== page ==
You are here
Homecharacteristic monoid
Primary tabs
characteristic monoid
Given a semiautomaton $M=(S,\Sigma,\delta)$, the transition function is typically defined as a function from $S\times\Sigma$ to $S$. One may instead think of $\delta$ as a set $C(M)$ of functions
$C(M):=\{\delta_{a}:S\to S\mid a\in\Sigma\},\qquad\mbox{where}\qquad\delta_{a}(% s):=\delta(s,a).$ 
Since the transition function $\delta$ in $M$ can be extended to the domain $S\times\Sigma^{*}$, so can the set $C(M)$:
$C(M):=\{\delta_{u}:S\to S\mid u\in\Sigma^{*}\},\qquad\mbox{where}\qquad\delta_% {u}(s):=\delta(s,u).$ 
The advantage of this interpreation is the following: for any input words $u,v$ over $\Sigma$:
$\delta_{u}\circ\delta_{v}=\delta_{{vu}},$ 
which can be easily verified:
$\delta_{{vu}}(s)=\delta(s,vu)=\delta(\delta(s,v),u)=\delta(\delta_{v}(s),u)=% \delta_{u}(\delta_{v}(s))=(\delta_{u}\circ\delta_{v})(s).$ 
In particular, $\delta_{{\lambda}}$ is the identity function on $S$, so that the set $C(M)$ becomes a monoid, called the characteristic monoid of $M$.
The characteristic monoid $C(M)$ of a semiautomaton $M$ is related to the free monoid $\Sigma^{*}$ generated by $\Sigma$ in the following manner: define a binary relation $\sim$ on $\Sigma^{*}$ by $u\sim v$ iff $\delta_{u}=\delta_{v}$. Then $\sim$ is clearly an equivalence relation on $\Sigma^{*}$. It is also a congruence relation with respect to concatenation: if $u\sim v$, then for any $w$ over $\Sigma$:
$\delta_{{uw}}(s)=\delta_{u}(\delta_{w}(s))=\delta_{v}(\delta_{w}(s))=\delta_{{% vw}}(s)$ 
and
$\delta_{{wu}}(s)=\delta_{w}(\delta_{u}(s))=\delta_{w}(\delta_{v}(s))=\delta_{{% wv}}(s).$ 
Putting the two together, we see that if $x\sim y$, then $ux\sim vx\sim vy$. We denote $[u]$ the congruence class in $\Sigma^{*}/\sim$ containing the word $u$.
Now, define a map $\phi:C(M)\to\Sigma^{*}/\sim$ by setting $\phi(\delta_{u})=[u]$. Then $\phi$ is welldefined. Furthermore, under $\phi$, it is easy to see that $C(M)$ is antiisomorphic to $\Sigma^{*}/\sim$.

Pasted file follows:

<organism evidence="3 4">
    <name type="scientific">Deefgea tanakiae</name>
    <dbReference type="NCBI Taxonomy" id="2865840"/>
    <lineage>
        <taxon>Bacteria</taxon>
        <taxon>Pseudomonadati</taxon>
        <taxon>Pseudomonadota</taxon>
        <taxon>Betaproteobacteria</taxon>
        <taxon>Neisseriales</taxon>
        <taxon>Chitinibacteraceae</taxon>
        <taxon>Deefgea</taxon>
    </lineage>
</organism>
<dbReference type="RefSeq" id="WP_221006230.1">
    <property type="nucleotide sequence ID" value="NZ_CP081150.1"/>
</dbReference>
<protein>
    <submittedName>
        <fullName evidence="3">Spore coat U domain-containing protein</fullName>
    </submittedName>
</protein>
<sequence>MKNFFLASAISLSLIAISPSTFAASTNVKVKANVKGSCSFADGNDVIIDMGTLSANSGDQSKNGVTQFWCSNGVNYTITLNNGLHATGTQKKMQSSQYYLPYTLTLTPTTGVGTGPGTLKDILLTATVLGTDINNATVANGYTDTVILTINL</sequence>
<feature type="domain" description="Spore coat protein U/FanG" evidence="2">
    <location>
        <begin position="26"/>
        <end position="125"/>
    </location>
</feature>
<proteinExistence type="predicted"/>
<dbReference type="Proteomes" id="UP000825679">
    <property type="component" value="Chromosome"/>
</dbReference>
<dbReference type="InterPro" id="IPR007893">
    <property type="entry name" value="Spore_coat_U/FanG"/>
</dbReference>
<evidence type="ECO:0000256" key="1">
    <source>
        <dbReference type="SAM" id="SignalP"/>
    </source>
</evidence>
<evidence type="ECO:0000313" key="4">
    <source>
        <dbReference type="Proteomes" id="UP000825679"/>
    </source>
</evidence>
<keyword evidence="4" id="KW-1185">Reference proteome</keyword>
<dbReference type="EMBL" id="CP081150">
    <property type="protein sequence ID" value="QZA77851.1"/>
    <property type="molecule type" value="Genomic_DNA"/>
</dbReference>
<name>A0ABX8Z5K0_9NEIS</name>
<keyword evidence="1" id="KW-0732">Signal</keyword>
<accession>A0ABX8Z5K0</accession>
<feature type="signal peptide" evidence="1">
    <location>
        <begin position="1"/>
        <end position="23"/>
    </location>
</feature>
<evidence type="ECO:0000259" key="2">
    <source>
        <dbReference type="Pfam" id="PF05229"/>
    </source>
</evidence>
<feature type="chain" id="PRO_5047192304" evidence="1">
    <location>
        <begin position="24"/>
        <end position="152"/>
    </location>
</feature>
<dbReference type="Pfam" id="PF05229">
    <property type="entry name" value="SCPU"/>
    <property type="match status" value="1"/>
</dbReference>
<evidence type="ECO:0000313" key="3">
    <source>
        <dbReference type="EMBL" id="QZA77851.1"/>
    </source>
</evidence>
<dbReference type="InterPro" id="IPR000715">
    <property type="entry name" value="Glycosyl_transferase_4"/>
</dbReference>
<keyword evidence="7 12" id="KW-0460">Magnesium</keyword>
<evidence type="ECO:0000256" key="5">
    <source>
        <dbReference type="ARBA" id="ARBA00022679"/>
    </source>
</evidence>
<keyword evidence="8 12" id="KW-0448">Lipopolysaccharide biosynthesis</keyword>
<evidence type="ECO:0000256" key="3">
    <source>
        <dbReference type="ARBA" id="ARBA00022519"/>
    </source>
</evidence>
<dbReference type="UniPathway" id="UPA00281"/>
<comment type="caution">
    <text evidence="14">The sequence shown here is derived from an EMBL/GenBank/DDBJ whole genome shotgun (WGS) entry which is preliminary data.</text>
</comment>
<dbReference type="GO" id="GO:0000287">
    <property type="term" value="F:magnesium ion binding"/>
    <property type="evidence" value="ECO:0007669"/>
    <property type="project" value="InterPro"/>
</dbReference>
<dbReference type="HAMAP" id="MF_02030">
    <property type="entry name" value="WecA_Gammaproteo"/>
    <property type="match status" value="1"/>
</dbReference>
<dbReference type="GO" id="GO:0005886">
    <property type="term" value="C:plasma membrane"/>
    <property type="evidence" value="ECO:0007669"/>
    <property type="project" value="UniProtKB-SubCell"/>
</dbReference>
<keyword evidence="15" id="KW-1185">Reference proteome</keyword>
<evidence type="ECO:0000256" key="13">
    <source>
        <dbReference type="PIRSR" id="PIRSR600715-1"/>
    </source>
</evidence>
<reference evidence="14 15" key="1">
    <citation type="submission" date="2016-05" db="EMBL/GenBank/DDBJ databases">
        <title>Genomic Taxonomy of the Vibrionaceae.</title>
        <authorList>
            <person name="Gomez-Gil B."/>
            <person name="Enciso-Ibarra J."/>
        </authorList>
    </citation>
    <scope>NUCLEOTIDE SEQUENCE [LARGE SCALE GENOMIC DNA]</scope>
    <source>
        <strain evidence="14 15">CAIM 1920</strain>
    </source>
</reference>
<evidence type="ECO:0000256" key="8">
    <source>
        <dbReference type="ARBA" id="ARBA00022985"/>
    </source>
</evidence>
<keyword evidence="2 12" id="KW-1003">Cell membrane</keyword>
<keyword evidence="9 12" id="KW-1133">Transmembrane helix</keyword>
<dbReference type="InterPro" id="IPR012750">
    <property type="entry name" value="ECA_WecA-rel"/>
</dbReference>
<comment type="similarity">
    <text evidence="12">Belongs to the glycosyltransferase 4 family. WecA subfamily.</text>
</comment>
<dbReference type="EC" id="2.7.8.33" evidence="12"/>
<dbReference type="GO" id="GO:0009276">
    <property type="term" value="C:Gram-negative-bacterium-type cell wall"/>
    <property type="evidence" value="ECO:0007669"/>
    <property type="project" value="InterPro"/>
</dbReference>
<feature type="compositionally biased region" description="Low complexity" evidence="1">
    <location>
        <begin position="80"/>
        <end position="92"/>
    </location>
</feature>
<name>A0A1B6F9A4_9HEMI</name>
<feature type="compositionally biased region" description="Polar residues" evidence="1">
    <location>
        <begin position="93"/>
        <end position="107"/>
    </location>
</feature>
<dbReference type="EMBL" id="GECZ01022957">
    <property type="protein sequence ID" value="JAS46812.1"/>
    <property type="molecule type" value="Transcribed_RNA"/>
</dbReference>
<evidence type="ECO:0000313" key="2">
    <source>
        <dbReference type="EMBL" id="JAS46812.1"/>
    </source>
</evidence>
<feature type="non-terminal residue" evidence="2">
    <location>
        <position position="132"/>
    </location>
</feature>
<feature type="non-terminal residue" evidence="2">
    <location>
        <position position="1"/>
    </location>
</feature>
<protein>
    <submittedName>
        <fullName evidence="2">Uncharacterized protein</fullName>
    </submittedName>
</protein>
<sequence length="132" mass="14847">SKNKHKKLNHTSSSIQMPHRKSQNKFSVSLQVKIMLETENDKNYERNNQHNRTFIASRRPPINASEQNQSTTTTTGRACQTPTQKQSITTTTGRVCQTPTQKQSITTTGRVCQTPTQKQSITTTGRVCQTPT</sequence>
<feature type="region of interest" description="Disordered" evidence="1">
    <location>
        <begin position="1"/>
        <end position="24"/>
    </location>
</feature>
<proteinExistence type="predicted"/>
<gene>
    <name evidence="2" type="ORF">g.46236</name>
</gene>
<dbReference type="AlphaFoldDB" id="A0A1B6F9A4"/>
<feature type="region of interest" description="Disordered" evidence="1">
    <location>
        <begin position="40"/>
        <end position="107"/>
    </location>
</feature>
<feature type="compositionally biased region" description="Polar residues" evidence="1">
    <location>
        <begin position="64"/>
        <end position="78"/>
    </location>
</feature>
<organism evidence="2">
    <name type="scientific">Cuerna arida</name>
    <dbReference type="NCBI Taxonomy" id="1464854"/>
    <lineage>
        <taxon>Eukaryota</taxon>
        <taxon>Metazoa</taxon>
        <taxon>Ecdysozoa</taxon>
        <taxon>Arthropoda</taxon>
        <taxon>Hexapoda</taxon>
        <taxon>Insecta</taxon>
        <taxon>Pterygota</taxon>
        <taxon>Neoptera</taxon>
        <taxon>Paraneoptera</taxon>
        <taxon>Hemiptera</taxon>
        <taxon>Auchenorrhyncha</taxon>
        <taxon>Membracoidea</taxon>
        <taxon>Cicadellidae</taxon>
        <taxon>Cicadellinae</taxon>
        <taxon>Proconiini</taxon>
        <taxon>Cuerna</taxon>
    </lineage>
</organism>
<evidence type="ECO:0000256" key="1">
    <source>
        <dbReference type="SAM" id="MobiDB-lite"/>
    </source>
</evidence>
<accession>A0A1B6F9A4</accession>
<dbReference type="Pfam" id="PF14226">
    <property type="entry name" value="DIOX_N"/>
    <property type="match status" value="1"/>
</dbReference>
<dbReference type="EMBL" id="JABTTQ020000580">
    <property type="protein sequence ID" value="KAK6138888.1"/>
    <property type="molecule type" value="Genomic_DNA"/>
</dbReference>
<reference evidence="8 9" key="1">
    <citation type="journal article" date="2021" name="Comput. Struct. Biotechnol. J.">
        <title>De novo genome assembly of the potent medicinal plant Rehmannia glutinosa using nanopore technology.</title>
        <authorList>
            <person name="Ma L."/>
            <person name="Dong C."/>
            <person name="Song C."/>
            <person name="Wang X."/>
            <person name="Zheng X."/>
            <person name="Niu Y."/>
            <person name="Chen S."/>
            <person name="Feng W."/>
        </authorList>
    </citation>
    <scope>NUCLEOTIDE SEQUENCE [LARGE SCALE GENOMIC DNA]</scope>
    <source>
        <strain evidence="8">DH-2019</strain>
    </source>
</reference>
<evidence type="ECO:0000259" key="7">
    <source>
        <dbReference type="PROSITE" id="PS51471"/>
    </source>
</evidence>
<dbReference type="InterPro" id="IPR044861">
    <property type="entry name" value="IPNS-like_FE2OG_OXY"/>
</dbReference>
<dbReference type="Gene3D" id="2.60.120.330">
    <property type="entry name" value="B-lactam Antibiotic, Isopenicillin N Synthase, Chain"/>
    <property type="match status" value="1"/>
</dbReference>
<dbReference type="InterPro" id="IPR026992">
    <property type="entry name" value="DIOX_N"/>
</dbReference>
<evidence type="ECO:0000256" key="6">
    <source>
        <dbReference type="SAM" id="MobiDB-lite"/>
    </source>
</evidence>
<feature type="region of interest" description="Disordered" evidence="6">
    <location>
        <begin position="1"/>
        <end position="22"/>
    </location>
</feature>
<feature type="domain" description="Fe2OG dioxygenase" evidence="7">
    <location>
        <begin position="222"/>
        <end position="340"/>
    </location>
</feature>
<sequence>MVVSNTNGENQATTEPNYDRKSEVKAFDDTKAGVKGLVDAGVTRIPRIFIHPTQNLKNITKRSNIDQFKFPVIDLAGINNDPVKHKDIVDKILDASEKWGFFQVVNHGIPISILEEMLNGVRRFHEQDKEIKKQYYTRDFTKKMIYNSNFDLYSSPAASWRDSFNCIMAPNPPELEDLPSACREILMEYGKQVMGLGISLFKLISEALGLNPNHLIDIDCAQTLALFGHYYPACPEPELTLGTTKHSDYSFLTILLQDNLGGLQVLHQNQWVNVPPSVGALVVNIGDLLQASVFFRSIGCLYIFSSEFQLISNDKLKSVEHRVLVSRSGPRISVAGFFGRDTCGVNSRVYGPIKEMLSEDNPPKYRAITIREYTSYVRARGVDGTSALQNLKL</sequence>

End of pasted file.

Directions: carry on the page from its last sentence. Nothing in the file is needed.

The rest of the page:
Remark. In order to avoid using antiisomorphisms, the usual practice is to introduce a multiplication $\cdot$ on $C(M)$ so that $\delta_{u}\cdot\delta_{v}:=\delta_{v}\circ\delta_{u}$. Then $C(M)$ under $\cdot$ is isomorphic to $\Sigma^{*}/\sim$.
Some properties:

If $M$ and $N$ are isomorphic semiautomata with identical input alphabet, then $C(M)=C(N)$.

If $N$ is a subsemiautomaton of $M$, then $C(N)$ is a homomorphic image of a submonoid of $C(M)$.

If $N$ is a homomorphic image of $M$, so is $C(N)$ a homomorphic image of $C(M)$.
References
 1 A. Ginzburg, Algebraic Theory of Automata, Academic Press (1968).
 2 M. Ito, Algebraic Theory of Automata and Languages, World Scientific, Singapore (2004).
Mathematics Subject Classification
68Q70 no label found20M35 no label found03D05 no label found68Q45 no label found Forums
 Planetary Bugs
 HS/Secondary
 University/Tertiary
 Graduate/Advanced
 Industry/Practice
 Research Topics
 LaTeX help
 Math Comptetitions
 Math History
 Math Humor
 PlanetMath Comments
 PlanetMath System Updates and News
 PlanetMath help
 PlanetMath.ORG
 Strategic Communications Development
 The Math Pub
 Testing messages (ignore)
 Other useful stuff
 Corrections